Kate Middleton maintains normalcy despite media circus
By April MacIntyre Jan 10, 2007, 15:35 GMT
Holiday in the sun- Prince William and Kate Middleton on Boat in Ibiza © Photorazzi
Americans and their British cousins feel as if they're watching a repeat of "Diana mania" news from over 20 years ago.
The growing British tabloid three-ring circus is circling around a mild-mannered 25 year-old girl, Kate Middleton, who happens to be Prince Williams' girl.
The Prince is well aware of his Mother's history with the media, and has appealed to the press to leave his girlfriend Kate Middleton alone.
The rumble in British press is the pair could announce their engagement at any time, and the growing army of intrusive paparazzi has further provoked William, and caused the Royal Family barristers to consider legal action for harassment.
Most recently, Kate Middleton left her home on her 25th birthday and there were five TV crews and more than 20 photographers instantly surrounding her.
An agreement with the royals to remain at a specific distance to allow Kate to get to her car "was broken when a TV crew broke ranks and bolted across the road, causing a stampede as others joined," claimed the Australian Herald Sun.
A palace spokesman said, "Prince William wants more than anything for the paparazzi to stop harassing her."
Insiders say William is worried about his girl, and the potential for any possible harm to come to her from overzealous snappers.
If you are old enough to remember the "fairytale" that was Charles and Diana, their courtship and pomp and circumstance-filled nuptials dominated the news in 1981. Crowds upward of 600,000 people filled the streets of London to catch a glimpse of Prince Charles and Lady Diana Spencer on their wedding day.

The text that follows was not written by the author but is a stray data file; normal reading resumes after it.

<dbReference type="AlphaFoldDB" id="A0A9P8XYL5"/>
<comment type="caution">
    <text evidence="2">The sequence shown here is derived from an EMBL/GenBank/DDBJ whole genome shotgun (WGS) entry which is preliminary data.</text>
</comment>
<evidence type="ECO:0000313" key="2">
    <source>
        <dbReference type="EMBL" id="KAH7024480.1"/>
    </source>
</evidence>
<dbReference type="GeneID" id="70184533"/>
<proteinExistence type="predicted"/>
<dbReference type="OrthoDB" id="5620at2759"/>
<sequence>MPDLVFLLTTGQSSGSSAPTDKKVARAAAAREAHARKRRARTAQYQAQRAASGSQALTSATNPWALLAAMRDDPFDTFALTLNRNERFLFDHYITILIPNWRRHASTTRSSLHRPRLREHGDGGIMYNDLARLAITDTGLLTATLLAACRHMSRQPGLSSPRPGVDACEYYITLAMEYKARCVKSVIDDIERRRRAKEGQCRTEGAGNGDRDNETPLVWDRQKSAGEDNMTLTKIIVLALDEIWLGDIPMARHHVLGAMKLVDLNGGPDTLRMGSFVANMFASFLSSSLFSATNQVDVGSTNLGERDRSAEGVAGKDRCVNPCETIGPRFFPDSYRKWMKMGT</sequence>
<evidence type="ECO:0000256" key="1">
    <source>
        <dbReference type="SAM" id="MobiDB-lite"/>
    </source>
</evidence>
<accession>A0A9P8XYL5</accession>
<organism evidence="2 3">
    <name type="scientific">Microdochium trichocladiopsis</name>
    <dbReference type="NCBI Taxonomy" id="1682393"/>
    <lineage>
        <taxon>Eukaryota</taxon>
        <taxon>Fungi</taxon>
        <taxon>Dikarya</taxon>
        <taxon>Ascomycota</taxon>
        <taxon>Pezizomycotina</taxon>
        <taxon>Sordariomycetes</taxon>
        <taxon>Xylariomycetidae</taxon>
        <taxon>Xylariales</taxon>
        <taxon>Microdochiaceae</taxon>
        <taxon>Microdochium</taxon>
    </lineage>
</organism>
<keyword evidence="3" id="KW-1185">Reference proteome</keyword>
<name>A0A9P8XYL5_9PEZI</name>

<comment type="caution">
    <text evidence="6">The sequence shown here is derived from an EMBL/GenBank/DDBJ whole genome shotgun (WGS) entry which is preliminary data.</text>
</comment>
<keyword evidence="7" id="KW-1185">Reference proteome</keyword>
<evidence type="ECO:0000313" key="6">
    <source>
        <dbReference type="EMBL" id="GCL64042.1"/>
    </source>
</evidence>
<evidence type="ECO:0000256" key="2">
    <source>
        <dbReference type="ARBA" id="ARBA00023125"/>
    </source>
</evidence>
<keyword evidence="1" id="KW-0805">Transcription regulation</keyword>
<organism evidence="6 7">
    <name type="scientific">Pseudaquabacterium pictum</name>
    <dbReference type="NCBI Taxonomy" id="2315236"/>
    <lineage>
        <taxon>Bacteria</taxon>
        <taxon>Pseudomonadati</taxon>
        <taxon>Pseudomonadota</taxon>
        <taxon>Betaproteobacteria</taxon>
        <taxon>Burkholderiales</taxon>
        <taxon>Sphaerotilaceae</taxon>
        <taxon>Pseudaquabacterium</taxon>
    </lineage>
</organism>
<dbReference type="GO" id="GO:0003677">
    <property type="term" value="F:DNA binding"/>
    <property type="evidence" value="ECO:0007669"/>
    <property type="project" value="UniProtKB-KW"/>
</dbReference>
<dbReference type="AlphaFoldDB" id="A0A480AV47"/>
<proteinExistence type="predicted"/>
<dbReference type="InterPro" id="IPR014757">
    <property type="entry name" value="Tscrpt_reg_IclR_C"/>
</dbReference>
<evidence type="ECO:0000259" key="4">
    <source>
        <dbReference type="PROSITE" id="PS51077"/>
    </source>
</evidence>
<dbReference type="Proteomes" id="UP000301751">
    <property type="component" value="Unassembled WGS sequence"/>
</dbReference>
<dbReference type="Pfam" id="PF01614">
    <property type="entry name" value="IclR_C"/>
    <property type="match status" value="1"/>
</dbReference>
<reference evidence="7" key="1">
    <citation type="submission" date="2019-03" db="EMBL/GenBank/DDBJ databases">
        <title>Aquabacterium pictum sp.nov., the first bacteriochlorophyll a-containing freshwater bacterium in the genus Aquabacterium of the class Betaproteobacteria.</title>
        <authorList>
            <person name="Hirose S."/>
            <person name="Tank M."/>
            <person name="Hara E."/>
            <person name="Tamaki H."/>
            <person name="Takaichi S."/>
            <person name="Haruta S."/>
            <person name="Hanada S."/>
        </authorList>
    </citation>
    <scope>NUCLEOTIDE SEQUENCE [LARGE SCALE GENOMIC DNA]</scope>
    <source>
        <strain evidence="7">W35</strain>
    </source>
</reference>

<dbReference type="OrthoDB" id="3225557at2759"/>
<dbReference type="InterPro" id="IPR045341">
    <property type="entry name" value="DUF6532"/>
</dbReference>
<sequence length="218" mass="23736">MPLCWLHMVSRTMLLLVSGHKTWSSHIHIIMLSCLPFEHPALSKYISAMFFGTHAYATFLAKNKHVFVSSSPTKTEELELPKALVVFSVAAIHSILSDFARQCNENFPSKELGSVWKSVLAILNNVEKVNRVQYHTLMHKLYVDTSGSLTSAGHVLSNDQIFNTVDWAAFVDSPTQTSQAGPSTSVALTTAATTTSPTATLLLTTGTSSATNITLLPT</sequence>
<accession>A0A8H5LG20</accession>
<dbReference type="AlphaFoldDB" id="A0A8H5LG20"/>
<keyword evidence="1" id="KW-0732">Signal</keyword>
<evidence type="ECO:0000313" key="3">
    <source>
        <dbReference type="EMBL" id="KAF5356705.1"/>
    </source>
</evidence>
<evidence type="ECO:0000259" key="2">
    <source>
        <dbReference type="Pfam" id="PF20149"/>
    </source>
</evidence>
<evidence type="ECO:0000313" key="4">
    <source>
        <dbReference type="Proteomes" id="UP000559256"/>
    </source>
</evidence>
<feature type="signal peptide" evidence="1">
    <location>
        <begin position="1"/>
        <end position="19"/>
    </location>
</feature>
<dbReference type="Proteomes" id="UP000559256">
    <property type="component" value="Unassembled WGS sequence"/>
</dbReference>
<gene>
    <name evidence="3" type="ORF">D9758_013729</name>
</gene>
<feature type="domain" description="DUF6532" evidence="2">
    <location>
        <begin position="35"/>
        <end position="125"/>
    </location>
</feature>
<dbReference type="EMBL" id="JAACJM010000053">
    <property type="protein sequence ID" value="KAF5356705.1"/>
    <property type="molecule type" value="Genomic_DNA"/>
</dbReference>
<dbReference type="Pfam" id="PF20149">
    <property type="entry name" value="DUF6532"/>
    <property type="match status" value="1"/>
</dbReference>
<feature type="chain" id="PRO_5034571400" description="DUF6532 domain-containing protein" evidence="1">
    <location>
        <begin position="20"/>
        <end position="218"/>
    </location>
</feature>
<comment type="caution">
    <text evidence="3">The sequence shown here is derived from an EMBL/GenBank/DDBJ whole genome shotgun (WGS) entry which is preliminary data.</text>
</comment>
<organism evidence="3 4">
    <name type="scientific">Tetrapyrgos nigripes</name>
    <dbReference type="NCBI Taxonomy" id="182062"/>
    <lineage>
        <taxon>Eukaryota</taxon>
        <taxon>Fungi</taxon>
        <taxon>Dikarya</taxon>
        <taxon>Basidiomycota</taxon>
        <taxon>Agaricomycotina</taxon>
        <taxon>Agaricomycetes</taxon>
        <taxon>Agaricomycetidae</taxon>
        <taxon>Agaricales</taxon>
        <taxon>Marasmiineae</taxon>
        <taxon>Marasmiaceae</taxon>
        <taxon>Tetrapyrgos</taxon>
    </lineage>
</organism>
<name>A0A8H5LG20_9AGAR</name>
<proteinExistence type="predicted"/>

Many Americans and Canadians stopped work and were glued to the television, and the British got a holiday to enjoy the festivities.
Charles and Diana were married before an invited congregation of 3,500, and an estimated television audience of 750 million worldwide, making it the most popular program ever broadcast. It was a breathtaking ceremony, and even the most anti-royal types were mesmerized by the spectacle of the British Monarch's steeped in tradition ceremony. No one does it like the English.
"A picture of Kate pointing at a camera and clearly saying 'sod off' is clearly worth more on world magazine markets than one of her walking sedately down a street," senior Times photographer Chris Harris said, reported the Herald Sun.
Kate's parents have hired the same law firm that services the royal family in hopes to sober up the royal wedding-mad snappers and get them to behave.